SEO Headline (Max 60 characters)

Geisel Name Will Stay on Dartmouth's Medical School

March 5, 2021

The medical school at Dartmouth College will continue to be called the Geisel School of Medicine, despite a recent controversy over the works of Dr. Seuss, the pen name of Theodor Geisel. The school is named for Geisel and his wife, Audrey.

Dr. Seuss wrote more than 60 children's books, including Green Eggs and Ham and The Cat in the Hat. His estate this week withdrew from publication six of the books (none of them best sellers) because they include racist images of Asians. And a controversy has erupted, with some people accusing the estate of embracing "cancel culture" and others saying its actions were overdue.

At Dartmouth, Geisel's alma mater, "There are no plans to revisit the use of the Geisel name on campus. We continue to explore opportunities to contextualize and educate from this chapter of the Geisel legacy," said an email from Diana Lawrence, associate vice president for communications. "We support Dr. Seuss Enterprises’ embrace of inclusivity and its mission to support all children and families with messages of hope, inspiration, and friendship. The work of Theodor Geisel has inspired a love of reading and storytelling for generations of children throughout the world. While he produced works of compassion, empathy, and tolerance, some of his work perpetuated offensive stereotypes. As we work toward a more just society, we must recognize and learn from his shortcomings in addition to his achievements."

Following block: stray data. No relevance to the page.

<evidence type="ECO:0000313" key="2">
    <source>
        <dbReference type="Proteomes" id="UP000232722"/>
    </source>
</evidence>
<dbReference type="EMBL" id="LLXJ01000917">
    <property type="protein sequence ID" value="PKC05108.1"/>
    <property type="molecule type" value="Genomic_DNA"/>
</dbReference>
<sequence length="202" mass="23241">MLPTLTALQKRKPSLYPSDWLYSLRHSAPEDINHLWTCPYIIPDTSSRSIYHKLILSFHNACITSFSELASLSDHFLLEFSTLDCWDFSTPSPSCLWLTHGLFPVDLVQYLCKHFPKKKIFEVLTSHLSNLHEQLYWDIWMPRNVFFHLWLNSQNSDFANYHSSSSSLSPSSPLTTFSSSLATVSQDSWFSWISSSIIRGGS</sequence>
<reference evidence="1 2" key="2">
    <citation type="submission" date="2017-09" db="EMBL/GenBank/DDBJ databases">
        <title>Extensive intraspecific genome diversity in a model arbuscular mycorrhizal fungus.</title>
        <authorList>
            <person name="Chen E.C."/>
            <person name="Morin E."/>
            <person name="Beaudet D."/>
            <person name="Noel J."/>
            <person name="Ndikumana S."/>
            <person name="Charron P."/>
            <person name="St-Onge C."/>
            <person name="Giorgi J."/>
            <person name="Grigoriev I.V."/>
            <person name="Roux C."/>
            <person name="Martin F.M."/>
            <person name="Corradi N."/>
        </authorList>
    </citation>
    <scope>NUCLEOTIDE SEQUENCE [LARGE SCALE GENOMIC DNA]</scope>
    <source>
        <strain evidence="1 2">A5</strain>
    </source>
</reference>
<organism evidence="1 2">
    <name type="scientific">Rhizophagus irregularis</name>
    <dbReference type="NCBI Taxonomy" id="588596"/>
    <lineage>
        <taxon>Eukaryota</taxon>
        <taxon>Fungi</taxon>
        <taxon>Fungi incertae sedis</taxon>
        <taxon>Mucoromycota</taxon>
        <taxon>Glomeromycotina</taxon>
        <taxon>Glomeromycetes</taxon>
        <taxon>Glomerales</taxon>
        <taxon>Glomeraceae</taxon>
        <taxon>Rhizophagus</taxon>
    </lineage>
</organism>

The biography of Geisel that appears on the medical school's website does not mention the controversy over some of his books.

Share Article

Scott Jaschik

Scott Jaschik, Editor, is one of the three founders of Inside Higher Ed. With Doug Lederman, he leads the editorial operations of Inside Higher Ed, overseeing news content, opinion pieces, career advice, blogs and other features. Scott is a leading voice on higher education issues, quoted regularly in publications nationwide, and publishing articles on colleges in publications such as The New York Times, The Boston Globe, The Washington Post, Salon, and elsewhere. He has been a judge or screener for the National Magazine Awards, the Online Journalism Awards, the Folio Editorial Excellence Awards, and the Education Writers Association Awards. Scott served as a mentor in the community college fellowship program of the Hechinger Institute on Education and the Media, of Teachers College, Columbia University. He is a member of the board of the Education Writers Association. From 1999-2003, Scott was editor of The Chronicle of Higher Education. Scott grew up in Rochester, N.Y., and graduated from Cornell University in 1985. He lives in Washington.

Back to Top